Background: The objective was to determine if EM-652, a novel selective estrogen receptor modulator (SERM) having highly potent and pure antiestrogenic activity in the mammary gland could cause complete regression of the majority of human breast cancer xenografts in nude mice.
Methods: Human breast cancer ZR-75-1 xenografts were used as model in nude mice.
Results: EM-652 not only prevented estrogen-induced tumor growth but it reduced tumor size to 20% of the pretreatment value. Complete disappearance of the tumors was observed in 65% (106/163) of tumors. No tumor progressed. Most importantly, 93% of the tumors which had become undetectable under EM-652 treatment did not reappear when exposed to estrogen challenge for 12 weeks, thus achieving an overall 61% cure rate.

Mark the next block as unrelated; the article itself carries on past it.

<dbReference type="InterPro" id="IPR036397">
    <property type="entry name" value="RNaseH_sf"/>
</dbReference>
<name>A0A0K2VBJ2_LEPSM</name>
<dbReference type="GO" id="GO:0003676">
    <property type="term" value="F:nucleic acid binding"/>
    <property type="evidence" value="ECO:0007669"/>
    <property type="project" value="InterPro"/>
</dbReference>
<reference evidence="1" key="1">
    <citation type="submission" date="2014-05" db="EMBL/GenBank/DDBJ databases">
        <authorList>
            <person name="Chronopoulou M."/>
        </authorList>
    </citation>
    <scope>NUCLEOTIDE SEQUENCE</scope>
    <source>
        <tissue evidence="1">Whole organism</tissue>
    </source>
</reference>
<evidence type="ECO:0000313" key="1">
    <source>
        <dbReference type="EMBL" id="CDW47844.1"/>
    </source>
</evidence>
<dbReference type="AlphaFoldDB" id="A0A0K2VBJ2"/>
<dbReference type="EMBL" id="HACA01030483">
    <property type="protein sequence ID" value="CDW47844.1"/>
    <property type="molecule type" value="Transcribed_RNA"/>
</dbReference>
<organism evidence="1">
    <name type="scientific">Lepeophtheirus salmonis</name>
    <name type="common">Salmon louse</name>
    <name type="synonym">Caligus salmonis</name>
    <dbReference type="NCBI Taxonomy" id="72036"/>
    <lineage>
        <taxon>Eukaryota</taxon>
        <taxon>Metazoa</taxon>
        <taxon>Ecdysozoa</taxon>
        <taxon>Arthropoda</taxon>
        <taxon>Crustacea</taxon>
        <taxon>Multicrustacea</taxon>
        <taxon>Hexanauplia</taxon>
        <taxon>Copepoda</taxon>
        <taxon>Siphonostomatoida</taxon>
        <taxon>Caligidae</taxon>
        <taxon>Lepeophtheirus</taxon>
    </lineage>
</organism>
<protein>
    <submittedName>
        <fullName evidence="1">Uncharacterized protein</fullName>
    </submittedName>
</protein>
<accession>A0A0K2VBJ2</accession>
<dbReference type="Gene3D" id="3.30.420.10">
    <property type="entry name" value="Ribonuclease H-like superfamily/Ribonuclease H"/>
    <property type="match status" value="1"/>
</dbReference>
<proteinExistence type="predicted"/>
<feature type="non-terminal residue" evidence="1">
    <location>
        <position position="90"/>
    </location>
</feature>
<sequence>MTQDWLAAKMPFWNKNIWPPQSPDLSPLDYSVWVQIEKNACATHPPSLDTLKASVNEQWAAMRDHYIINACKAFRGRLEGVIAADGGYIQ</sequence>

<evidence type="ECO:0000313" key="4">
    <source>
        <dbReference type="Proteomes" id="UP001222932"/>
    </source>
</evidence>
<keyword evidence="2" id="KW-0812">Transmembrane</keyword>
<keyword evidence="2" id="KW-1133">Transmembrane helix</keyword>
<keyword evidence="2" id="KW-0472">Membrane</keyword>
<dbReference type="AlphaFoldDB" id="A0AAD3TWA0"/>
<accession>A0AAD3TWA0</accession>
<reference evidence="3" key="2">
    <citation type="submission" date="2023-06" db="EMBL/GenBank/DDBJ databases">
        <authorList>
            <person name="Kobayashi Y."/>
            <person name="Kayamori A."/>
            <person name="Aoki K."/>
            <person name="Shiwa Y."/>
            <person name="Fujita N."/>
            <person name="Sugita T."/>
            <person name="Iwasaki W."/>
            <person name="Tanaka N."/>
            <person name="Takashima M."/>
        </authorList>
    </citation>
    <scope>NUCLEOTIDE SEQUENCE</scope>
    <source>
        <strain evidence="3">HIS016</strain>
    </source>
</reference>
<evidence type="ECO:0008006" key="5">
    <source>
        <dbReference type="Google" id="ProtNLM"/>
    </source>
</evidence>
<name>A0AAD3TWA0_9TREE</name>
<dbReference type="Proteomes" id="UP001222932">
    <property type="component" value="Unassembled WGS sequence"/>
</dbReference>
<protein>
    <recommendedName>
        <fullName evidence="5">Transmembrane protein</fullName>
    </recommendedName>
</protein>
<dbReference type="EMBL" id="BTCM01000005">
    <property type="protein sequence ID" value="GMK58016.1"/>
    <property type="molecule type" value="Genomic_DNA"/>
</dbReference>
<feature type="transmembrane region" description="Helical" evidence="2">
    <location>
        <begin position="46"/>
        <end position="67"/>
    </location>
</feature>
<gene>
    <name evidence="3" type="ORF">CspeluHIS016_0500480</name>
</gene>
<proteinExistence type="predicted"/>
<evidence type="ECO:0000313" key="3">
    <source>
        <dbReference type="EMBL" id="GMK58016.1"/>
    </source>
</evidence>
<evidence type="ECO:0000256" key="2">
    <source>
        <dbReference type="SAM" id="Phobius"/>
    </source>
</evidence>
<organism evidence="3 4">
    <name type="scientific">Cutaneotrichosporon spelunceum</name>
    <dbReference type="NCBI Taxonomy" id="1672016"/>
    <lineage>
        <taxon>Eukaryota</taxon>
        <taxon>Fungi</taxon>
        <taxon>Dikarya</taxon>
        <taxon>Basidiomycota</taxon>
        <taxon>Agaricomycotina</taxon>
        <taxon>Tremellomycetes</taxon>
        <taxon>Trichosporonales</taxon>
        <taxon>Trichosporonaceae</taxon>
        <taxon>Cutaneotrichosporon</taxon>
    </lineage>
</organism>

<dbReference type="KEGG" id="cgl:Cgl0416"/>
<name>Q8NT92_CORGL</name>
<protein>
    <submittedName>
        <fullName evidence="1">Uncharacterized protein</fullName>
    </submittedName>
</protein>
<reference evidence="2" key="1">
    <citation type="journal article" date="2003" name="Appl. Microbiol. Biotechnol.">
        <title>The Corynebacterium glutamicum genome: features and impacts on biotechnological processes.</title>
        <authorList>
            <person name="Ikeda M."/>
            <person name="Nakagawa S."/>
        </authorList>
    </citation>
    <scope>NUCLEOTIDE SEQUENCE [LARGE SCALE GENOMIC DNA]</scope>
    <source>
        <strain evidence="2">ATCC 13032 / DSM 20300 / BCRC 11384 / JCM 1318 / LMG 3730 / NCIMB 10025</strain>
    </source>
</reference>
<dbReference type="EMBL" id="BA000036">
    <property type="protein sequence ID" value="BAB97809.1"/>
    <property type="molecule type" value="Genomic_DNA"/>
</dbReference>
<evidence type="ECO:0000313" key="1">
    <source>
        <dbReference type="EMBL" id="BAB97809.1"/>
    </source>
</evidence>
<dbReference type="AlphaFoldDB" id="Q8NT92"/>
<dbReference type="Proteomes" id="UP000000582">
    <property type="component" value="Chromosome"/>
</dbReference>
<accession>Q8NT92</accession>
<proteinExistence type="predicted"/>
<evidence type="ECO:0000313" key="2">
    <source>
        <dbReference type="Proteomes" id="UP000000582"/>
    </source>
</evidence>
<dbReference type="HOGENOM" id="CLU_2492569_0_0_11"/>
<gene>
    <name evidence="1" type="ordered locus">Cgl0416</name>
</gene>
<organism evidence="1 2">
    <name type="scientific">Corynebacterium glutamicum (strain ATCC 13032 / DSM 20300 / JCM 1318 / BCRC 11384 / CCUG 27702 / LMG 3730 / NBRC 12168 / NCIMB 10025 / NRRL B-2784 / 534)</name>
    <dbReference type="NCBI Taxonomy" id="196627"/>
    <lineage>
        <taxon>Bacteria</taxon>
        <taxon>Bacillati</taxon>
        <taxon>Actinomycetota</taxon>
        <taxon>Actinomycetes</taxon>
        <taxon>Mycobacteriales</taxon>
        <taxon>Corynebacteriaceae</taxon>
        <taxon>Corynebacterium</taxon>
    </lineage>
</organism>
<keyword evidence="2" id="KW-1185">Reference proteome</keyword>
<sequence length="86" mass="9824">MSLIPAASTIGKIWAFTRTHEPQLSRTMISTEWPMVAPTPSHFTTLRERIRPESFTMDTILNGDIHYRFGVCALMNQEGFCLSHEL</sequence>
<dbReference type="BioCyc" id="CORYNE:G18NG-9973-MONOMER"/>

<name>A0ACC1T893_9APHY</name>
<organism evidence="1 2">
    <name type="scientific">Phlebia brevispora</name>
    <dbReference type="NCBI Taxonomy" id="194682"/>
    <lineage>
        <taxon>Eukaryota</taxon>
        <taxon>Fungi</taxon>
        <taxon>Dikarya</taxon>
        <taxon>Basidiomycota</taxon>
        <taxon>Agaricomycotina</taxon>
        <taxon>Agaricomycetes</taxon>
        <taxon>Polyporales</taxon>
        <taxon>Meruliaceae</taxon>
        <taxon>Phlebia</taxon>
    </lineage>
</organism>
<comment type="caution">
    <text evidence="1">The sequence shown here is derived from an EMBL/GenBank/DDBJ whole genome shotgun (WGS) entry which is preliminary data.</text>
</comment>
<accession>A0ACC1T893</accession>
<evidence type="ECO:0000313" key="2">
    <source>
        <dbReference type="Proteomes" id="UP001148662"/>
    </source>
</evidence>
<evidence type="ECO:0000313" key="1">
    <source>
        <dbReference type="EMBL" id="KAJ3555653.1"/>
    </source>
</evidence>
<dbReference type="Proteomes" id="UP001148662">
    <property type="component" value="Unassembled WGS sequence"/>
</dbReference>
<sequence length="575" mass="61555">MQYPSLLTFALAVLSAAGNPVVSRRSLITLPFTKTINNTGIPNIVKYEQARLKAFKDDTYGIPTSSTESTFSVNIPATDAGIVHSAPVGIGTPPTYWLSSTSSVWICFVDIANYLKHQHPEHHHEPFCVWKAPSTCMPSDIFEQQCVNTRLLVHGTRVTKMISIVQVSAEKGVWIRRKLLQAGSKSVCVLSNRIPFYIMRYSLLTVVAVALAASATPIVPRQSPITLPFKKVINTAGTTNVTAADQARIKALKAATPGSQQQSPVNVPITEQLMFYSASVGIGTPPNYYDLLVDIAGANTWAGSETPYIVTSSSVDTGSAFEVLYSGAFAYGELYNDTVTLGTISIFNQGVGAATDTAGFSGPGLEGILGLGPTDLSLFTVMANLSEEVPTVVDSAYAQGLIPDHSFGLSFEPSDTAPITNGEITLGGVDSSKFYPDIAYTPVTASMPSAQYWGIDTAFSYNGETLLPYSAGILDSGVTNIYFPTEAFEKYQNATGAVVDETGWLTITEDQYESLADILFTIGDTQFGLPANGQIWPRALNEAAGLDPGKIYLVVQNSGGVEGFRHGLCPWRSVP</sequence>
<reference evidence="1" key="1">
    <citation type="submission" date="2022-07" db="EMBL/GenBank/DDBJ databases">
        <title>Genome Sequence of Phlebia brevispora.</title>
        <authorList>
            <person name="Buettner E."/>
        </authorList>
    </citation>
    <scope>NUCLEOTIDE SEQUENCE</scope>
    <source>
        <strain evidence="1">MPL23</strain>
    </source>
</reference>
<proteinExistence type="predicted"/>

Conclusions: The present data demonstrate that EM-652 is strongly cytotoxic or tumorocidal and not only cytostatic or tumorostatic in estrogen-sensitive breast cancer, thus changing the paradigm of a tumorostatic role of estrogen blockade established with tamoxifen. These findings support the use of such a compound for more efficient breast cancer prevention and therapy.